Seamless transition from preclinical to clinical development

Translation from lab to clinic and subsequent scale-up to commercial levels present our industry with many challenges, including reliability and reproducibility. GMP-grade raw materials that are required in later clinical phases may have different characteristics to those used in earlier research phases, as they are subject to different manufacturing protocols or quality standards. Changing raw materials during clinical development is time consuming and costly, requiring comparability studies that can have serious regulatory implications. Switching to GMP grade raw materials in the early clinical phase offers an economic benefit and saves time. A study from the Tufts Center for the Study of Drug Development (CSDD) estimated that the costs of an amendment in phase Ill are more than three times than those for a Phase 2 trial [3]Getz KA, Stergiopoulos S, Short M et al. The Impact of Protocol Amendments on Clinical Trial Performance and Cost. Ther. Innov. Regul. Sci. 2016; 50(4): 436–41..

To enable a safe and effective translation to the clinical stage we recommend using appropriately characterized cytokines of comparable performance in your preclinical and early development phase. These cytokines, we call them ‘preclinical grade’, should be produced under comparable conditions as the GMP equivalent, offering equal product performance. That way, you can switch directly to GMP-grade raw materials and avoid additional process optimization and laborious, expensive comparability studies (Figure 1Seamless transition from preclinical to GMP.).

Conclusion

Characterizing and measuring the biological activity of cytokines is a critical factor in the clinical and commercial success of cell and gene therapies. International standards are crucial for comparability of cytokine activity and, therefore, batch-to-batch consistency and the industry must work together to develop and adopt standards.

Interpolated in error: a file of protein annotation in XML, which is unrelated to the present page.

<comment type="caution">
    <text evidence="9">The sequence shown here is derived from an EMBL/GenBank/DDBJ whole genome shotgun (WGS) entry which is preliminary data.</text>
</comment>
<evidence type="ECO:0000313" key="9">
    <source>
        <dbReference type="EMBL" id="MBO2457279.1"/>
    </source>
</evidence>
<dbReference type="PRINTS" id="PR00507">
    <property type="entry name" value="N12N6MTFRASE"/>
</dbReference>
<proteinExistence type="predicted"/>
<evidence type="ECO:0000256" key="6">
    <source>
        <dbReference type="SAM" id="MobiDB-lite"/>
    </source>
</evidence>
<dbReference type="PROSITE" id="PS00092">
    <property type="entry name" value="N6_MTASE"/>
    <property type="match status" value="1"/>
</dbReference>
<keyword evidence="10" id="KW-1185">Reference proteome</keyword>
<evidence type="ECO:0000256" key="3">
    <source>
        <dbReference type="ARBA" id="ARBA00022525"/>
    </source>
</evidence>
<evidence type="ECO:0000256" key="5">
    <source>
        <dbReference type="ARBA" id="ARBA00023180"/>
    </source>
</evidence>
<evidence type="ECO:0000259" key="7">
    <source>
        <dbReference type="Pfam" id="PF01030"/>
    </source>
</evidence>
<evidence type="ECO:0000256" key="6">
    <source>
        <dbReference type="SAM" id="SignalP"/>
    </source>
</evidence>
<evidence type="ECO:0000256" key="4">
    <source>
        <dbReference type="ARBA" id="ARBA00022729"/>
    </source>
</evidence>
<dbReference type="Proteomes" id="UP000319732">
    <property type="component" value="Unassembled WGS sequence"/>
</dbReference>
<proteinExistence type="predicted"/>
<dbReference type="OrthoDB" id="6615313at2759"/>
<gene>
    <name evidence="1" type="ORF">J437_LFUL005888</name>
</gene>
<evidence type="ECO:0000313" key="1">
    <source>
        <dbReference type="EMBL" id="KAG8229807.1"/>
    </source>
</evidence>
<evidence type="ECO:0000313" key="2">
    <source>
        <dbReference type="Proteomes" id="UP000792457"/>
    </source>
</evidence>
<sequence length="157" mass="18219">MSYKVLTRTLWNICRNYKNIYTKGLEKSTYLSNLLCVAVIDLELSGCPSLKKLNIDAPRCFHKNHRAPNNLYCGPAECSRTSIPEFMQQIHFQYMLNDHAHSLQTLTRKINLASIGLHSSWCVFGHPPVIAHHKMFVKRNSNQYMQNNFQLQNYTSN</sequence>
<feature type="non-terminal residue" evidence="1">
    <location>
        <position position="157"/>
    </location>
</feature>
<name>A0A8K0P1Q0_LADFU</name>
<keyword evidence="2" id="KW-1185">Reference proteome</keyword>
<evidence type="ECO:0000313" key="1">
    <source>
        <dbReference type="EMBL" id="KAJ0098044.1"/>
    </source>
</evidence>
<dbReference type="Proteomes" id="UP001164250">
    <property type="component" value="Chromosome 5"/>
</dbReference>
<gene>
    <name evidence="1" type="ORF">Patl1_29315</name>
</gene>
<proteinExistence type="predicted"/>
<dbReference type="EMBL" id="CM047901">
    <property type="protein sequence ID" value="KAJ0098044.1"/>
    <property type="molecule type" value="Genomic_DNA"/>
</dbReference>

The earlier and easier the switch to GMP grade materials can be made, the more cost and time effective it is. Ideally this will be done prior to the clinical phase to avoid comparability issues and potential regulatory hurdles.

References

1. NIBSC International Standards.  Crossref

2. ISO/TS 20399-1:2018 Biotechnology – Ancillary materials present during the production of cellular therapeutic products – Part 1: general requirements. ISO/TS 20399-2:2018 Biotechnology – Ancillary materials present during the production of cellular therapeutic products – Part 2: Best practice guidance for ancillary material suppliers. ISO/TS 20399-3:2018 Biotechnology – Ancillary materials present during the production of cellular therapeutic products – Part 3: Best practice guidance for ancillary material users.  Crossref

3. Getz KA, Stergiopoulos S, Short M et al. The Impact of Protocol Amendments on Clinical Trial Performance and Cost. Ther. Innov. Regul. Sci. 2016; 50(4): 436–41.  Crossref

Affiliation

Bernd Leistler
Vice President Production, Sartorius CellGenix GmbH

Authorship & Conflict of Interest

Contributions: All named authors take responsibility for the integrity of the work as a whole, and have given their approval for this version to be published.

Acknowledgements: None.

Disclosure and potential conflicts of interest: The author declares that they have no conflicts of interest.

Funding declaration: The author received no financial support for the research, authorship and/or publication of this article.

Article & copyright information

Copyright: Published by Cell and Gene Therapy Insights under Creative Commons License Deed CC BY NC ND 4.0 which allows anyone to copy, distribute, and transmit the article provided it is properly attributed in the manner specified below. No commercial use without permission.

Attribution: Copyright © 2021 Sartorius CellGenix. Published by Cell and Gene Therapy Insights under Creative Commons License Deed CC BY NC ND 4.0.

Article source: Invited; externally peer reviewed.

Submitted for peer review: Sep 6 2021; Revised manuscript received: Sep 29 2021; Publication date: Oct 14 2021.